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Privacy advocates issue warnings as facial recognition planned for U.S. schools

Categories Biometrics News  |  Facial Recognition  |  Schools

A pair of U.S. school boards are implementing facial recognition systems in schools to improve their security, Gizmodo reports, and the plan is drawing criticism from public policy experts and civil liberties advocates.

The Lockport City School District in Lockport, New York has announced plans to install new cameras with facial recognition and object recognition software at eight schools, at a cost of nearly $4 million in state grant money.

“Schools are justified in thinking about safety, both in terms of gun violence and other possible hazards,” Rachel Levinson-Waldman, senior counsel at the Brennan Center for Justice, told Gizmodo. “At the same time, these technologies do not exist in a vacuum; we know, for instance, that facial recognition is less accurate for women and people of color, and also that school discipline is imposed more harshly on children of color.”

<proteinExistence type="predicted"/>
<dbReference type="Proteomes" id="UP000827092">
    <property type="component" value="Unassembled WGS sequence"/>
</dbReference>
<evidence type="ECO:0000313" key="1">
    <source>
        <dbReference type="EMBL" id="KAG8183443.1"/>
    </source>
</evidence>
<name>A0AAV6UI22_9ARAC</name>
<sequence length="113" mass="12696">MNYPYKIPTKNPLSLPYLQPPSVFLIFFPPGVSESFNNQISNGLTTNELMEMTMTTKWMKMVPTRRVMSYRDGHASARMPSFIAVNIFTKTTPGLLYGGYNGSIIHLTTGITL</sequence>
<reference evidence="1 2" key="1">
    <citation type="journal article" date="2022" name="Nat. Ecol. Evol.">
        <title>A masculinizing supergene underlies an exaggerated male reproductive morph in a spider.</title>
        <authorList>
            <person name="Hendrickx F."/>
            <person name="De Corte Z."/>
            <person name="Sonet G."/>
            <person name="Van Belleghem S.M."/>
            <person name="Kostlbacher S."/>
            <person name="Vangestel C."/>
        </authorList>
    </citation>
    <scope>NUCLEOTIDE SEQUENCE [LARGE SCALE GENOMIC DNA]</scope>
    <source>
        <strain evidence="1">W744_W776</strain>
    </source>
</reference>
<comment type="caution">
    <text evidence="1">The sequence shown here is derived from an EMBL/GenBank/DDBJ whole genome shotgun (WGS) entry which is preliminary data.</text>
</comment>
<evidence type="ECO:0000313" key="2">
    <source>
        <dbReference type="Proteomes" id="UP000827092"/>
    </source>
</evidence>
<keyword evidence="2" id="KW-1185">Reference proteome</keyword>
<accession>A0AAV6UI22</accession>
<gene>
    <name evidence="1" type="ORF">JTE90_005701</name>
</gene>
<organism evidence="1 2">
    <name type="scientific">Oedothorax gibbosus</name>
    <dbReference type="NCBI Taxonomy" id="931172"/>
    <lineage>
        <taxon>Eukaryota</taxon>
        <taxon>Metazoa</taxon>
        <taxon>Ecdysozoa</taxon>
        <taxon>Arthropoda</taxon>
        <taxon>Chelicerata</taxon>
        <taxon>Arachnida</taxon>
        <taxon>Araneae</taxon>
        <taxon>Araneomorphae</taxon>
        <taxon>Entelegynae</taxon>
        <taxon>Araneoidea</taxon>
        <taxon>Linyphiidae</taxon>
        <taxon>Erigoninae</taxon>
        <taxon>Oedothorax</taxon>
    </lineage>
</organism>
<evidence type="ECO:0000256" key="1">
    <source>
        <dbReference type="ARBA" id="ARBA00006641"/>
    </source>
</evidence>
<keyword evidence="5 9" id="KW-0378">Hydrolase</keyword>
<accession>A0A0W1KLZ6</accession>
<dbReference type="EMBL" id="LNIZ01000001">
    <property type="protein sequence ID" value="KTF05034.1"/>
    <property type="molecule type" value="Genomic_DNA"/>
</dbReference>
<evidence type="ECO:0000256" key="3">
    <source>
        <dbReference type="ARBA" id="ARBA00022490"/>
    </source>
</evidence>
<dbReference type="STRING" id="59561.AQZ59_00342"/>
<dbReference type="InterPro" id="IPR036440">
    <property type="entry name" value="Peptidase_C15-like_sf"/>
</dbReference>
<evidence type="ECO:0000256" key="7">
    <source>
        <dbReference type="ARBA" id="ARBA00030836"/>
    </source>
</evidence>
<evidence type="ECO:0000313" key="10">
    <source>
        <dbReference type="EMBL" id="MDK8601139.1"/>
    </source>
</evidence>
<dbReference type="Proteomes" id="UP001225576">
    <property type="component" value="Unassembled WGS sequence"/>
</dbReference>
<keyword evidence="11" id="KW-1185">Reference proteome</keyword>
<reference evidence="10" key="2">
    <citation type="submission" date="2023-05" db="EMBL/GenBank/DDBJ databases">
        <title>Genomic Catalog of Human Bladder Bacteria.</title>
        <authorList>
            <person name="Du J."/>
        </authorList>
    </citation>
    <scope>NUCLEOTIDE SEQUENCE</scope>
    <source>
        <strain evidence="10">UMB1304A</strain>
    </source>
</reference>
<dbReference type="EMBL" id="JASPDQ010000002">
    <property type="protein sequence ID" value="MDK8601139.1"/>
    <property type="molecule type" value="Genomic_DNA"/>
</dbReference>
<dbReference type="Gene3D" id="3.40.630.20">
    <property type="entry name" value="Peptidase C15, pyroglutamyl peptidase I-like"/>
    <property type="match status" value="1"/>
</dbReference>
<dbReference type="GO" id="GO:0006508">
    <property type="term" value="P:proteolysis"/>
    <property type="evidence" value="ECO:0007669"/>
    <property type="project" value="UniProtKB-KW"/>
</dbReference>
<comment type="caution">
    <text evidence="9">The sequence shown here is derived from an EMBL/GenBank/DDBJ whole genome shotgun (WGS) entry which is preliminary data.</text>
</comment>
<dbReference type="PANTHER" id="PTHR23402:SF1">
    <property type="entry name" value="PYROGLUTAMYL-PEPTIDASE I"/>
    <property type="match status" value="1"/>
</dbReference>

MIT Media Lab researcher Joy Buolamwini has shown wide disparities between accuracy rates of leading facial recognition technologies matching different demographics.

The Magnolia School Board in Magnolia, Arkansas has approved $287,217 in funding to install more than 200 cameras at a pair of schools in the district, which will be equipped with facial recognition and other capabilities, including infrared imaging. The American Civil Liberties Union (ACLU) of Arkansas responded with a warning about the potential privacy risks of such a project, noting that CCTV systems in four British schools were hacked and their live feeds placed on the internet last month.

“All of us want schools to be safe, but subjecting students to an unproven, costly, and intrusive biometric surveillance system is not the answer,” said ACLU of Arkansas Executive Director Rita Sklar. “These kinds of facial recognition systems are also vulnerable to hacking and abuse – compromising students’ privacy and diverting money away from other pressing educational needs. Communities and schools need to think hard about what type message they are sending to our kids when they monitor them in school like they were prisoners in a detention facility. We urge the Magnolia School Board, and all Arkansas school districts, to avoid these expensive, harmful gimmicks and consider more sensible approaches to keeping schools safe.”

Biometrics have previously been used in U.S. schools much less controversially to track subsidized lunch programs.

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